Fitting yourself properly to your vehicle and vice-versa can enhance both comfort and safety, as well as help reduce fatigue. There’s more to finding the correct driving position than just being able to reach the pedals and the steering wheel.
To properly position yourself for safe driving and good posture:
- Move the seat forward until you can place your right foot on the firewall behind the brake pedal with your knee slightly bent. This will ensure you can apply maximum brake pressure in an emergency.
- There should be about 25 cm (10 inches) between the centre of the steering wheel and your breastbone to prevent injury in case of an airbag deployment. Ensure that there is adequate clearance for thighs/knees when using the pedals and make sure the instrument panel is in full view.
- Raise the seat as high as is comfortable to improve your view of the road. Check that foot position again.
- If adjustment is possible, adjust the angle of the bottom cushion so the thighs are supported along their entire length. Avoid pressure behind the knee.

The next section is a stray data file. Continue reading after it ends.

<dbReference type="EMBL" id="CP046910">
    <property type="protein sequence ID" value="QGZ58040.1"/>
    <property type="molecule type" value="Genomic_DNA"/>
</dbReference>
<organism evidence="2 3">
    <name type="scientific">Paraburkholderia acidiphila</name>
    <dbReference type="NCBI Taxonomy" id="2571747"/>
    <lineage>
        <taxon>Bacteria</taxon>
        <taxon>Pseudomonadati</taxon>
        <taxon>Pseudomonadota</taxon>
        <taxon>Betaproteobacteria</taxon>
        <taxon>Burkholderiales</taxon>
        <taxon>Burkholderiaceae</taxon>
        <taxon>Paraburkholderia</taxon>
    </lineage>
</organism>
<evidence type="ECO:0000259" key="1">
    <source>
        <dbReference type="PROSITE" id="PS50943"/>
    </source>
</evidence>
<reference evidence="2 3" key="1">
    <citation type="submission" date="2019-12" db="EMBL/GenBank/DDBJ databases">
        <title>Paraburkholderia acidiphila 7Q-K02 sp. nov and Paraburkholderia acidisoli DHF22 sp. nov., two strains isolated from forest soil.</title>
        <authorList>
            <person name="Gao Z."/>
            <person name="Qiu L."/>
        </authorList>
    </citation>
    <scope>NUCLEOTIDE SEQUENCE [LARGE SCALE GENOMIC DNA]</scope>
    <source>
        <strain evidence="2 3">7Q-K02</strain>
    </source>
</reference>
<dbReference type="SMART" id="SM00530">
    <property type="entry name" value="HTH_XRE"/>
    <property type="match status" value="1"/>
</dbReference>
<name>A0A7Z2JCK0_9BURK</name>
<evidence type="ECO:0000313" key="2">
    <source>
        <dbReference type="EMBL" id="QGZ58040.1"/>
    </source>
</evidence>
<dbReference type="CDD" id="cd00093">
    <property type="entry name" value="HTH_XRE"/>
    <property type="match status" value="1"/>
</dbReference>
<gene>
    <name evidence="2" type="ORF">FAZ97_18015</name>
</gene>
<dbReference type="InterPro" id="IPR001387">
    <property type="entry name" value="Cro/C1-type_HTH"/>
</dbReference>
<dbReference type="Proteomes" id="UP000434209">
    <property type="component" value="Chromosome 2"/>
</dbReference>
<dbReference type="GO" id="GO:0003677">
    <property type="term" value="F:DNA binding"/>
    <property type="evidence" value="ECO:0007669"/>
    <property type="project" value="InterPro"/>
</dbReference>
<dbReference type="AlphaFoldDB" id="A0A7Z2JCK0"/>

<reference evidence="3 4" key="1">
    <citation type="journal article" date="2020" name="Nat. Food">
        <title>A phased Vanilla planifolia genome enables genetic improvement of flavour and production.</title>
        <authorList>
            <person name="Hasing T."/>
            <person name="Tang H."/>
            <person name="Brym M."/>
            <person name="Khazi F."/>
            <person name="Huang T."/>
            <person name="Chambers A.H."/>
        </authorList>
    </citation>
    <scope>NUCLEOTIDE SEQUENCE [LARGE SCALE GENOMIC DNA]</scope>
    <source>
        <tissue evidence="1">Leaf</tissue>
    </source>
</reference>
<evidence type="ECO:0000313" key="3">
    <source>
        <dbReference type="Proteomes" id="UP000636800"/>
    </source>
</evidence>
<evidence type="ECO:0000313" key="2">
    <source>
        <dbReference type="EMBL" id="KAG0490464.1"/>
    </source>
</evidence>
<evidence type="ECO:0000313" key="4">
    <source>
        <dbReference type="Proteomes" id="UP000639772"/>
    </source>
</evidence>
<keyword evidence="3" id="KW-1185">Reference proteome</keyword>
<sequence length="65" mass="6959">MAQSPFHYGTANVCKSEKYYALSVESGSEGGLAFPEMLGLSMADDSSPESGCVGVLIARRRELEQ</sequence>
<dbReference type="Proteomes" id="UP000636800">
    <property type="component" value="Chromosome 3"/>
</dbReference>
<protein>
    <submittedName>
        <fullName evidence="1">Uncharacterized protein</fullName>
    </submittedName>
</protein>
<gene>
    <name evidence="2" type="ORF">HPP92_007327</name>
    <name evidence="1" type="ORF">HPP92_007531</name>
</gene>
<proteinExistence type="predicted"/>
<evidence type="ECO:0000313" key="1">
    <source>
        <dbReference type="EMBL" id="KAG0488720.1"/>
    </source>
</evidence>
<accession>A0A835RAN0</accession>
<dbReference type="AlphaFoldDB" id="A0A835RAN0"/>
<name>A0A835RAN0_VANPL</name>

- Adjust the backrest angle so it provides continuous support along the length of your back. Place the seat back as nearly vertical as is comfortable. Reclining the seat too far, while it may seem comfortable initially, will cause excessive forward bending of the head and neck in order to reach the steering wheel. Reaching increases the pressure on the lumbar spine and can stress the neck, shoulder and wrist.
- Adjust the lumbar support (if equipped) to ensure even pressure along the length of the back rest. Ensure that the lumbar support ‘fits’ the shape of your back and is comfortable with no pressure points or gaps.
- Adjust the steering wheel for reach and safety by resting your wrists on the top of the wheel. That way when you drop your hands to the proper position on the sides of the wheel, your arms will be slightly bent.
- Place your hands at or below the level of your heart when on the sides of the wheel – between 2 and 4 o’clock for your right hand and 8 and 10 o’clock with the left – depending on where the wheel spokes are located.
- Adjust the head restraint as close to your head as possible without touching – it is a restraint, not a rest and should contact your head slightly above ear level to minimize the risk of injury if struck from behind.
- Adjust the mirrors – inside to frame the rear window, outside to display the areas in your “blind spot”, not the side of the vehicle. (See How to adjust your mirrors,)